15 March 2002 | Mozjoukine
Outstanding early German sound film has been neglected.
The German films of the early thirties continued the distinction that the country's silent films had established and this is one of the best, imaginative and original.
Incensed that one of Italy's National treasures is held in a foreign museum, window repair man Forst determines to repatriate it. His method is stunningly low tech - setting the guard a chess problem and moving the painting in plain sight.
This is elaborated with remarkably assured use of the still limited European sound technique - passages of dialogue recorded in interiors and mute exterior shooting, including Paris locations, the musical theme passed on in different forms like the one in LOVE ME TONIGHT, the alternation of dialogue and music along with excellent performance and curious concepts like Forst identifying Von Mollo with his beloved painting.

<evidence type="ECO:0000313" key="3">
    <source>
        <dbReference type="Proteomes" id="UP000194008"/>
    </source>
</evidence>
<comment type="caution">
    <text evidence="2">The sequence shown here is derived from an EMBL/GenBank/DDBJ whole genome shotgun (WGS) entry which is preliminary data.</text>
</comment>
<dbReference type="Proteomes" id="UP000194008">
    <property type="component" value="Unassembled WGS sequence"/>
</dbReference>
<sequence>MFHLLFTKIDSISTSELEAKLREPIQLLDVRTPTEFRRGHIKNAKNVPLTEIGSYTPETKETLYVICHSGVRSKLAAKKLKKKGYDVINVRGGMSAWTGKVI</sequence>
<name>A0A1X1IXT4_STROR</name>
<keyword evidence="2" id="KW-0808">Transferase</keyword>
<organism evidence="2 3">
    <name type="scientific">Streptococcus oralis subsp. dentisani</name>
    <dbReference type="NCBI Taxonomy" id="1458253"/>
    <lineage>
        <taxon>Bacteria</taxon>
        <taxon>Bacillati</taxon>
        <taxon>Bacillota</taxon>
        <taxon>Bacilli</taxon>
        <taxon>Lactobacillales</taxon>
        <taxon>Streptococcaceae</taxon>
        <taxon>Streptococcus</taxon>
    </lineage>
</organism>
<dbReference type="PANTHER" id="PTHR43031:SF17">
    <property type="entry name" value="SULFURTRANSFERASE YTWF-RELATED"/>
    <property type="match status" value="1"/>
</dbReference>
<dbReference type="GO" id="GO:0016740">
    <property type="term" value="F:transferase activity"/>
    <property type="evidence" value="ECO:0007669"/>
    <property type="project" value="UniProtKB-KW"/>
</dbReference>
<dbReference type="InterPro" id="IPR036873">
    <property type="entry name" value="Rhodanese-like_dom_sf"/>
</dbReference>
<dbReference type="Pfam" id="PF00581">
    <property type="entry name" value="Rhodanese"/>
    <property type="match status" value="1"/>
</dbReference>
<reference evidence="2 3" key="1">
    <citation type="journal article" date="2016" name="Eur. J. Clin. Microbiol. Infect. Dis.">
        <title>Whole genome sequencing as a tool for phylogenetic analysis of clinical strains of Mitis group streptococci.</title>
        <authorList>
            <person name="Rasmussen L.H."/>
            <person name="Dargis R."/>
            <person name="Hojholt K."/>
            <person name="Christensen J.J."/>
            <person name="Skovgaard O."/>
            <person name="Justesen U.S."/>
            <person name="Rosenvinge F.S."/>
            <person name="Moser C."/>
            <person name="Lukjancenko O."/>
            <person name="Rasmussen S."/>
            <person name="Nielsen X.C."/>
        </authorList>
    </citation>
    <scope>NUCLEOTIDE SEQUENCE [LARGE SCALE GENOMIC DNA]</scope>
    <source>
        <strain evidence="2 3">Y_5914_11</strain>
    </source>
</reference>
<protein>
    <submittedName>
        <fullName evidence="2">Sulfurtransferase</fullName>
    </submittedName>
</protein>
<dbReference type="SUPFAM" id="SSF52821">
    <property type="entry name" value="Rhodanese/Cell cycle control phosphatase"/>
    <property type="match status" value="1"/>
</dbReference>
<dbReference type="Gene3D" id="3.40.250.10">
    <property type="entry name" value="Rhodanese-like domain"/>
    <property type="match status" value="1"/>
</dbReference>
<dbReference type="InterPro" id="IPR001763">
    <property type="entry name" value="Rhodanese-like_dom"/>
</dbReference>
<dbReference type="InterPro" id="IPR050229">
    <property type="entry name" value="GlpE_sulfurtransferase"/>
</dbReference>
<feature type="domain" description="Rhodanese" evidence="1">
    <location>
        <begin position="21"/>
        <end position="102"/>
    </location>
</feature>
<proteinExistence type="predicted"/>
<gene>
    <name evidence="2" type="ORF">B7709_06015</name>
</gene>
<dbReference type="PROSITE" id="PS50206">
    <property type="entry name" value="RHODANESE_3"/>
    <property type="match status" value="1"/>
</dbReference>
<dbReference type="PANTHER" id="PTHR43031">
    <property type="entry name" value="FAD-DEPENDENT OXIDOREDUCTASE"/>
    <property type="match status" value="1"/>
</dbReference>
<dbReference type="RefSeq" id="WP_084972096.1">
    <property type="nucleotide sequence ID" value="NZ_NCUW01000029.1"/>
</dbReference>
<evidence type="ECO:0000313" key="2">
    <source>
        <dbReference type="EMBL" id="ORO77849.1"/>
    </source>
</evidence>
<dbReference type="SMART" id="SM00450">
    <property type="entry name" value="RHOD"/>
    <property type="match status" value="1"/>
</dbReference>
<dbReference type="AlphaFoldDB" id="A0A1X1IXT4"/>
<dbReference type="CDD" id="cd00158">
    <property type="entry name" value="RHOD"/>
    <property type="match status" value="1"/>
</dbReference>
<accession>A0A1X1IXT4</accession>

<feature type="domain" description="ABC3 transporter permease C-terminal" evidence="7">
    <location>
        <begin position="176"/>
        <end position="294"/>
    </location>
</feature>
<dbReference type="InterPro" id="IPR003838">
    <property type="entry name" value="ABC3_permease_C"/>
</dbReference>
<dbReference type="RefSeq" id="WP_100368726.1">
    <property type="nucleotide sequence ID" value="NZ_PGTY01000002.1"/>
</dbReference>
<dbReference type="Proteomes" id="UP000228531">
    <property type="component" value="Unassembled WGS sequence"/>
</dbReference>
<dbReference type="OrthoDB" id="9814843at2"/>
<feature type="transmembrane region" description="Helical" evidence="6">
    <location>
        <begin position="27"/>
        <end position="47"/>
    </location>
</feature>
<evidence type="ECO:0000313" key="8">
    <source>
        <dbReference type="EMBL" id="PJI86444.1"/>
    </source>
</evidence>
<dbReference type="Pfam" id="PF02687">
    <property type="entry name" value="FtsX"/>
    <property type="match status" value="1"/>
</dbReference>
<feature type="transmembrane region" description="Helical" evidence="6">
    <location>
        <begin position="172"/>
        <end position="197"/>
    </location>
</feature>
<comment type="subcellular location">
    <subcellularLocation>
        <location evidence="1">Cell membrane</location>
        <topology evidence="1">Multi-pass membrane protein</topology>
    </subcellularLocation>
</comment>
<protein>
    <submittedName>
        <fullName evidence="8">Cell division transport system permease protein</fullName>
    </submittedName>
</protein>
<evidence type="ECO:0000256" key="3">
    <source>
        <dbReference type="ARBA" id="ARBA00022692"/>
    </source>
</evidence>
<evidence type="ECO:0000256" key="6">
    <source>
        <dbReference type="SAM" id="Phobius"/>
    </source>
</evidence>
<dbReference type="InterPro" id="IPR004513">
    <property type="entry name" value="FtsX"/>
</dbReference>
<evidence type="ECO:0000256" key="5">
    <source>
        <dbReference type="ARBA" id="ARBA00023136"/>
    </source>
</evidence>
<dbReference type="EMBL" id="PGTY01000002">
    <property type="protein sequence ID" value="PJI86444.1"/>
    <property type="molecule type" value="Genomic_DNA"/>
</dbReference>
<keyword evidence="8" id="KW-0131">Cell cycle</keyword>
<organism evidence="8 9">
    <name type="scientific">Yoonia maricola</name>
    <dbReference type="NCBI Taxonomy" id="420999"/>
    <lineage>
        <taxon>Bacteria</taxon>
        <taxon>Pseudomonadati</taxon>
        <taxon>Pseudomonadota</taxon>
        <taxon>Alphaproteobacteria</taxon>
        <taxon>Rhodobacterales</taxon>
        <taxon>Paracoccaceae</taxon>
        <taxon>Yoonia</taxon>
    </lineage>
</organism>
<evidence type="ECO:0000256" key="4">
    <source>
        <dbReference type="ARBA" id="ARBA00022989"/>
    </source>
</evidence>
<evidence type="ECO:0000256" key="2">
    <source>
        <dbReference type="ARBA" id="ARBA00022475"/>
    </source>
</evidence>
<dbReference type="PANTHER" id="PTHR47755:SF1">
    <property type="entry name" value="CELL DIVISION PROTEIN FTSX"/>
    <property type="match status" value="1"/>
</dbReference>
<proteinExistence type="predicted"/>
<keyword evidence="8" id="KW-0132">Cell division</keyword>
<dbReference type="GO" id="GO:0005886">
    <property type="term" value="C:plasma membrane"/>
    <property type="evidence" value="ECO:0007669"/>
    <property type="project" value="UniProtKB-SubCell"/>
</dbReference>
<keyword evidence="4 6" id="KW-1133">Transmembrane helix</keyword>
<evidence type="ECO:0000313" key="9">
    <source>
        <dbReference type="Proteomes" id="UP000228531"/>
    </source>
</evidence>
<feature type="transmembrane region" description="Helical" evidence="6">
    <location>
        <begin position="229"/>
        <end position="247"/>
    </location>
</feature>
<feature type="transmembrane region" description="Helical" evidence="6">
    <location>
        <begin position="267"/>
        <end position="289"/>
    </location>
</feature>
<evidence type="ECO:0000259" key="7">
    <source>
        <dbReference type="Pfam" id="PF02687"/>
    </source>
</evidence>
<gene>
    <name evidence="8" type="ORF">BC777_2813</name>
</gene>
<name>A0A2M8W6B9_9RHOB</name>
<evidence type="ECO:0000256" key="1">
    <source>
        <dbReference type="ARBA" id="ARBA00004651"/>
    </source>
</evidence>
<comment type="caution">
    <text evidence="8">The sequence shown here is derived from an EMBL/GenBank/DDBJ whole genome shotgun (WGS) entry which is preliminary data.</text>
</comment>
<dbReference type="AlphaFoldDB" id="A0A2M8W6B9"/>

The film is so good that one is left wondering about the other work done around it, and equally unfamiliar, outside German speaking areas.
The sympathies reflected do sit uneasily with our knowledge of the consequences of the alliances they represented but that's no surprise.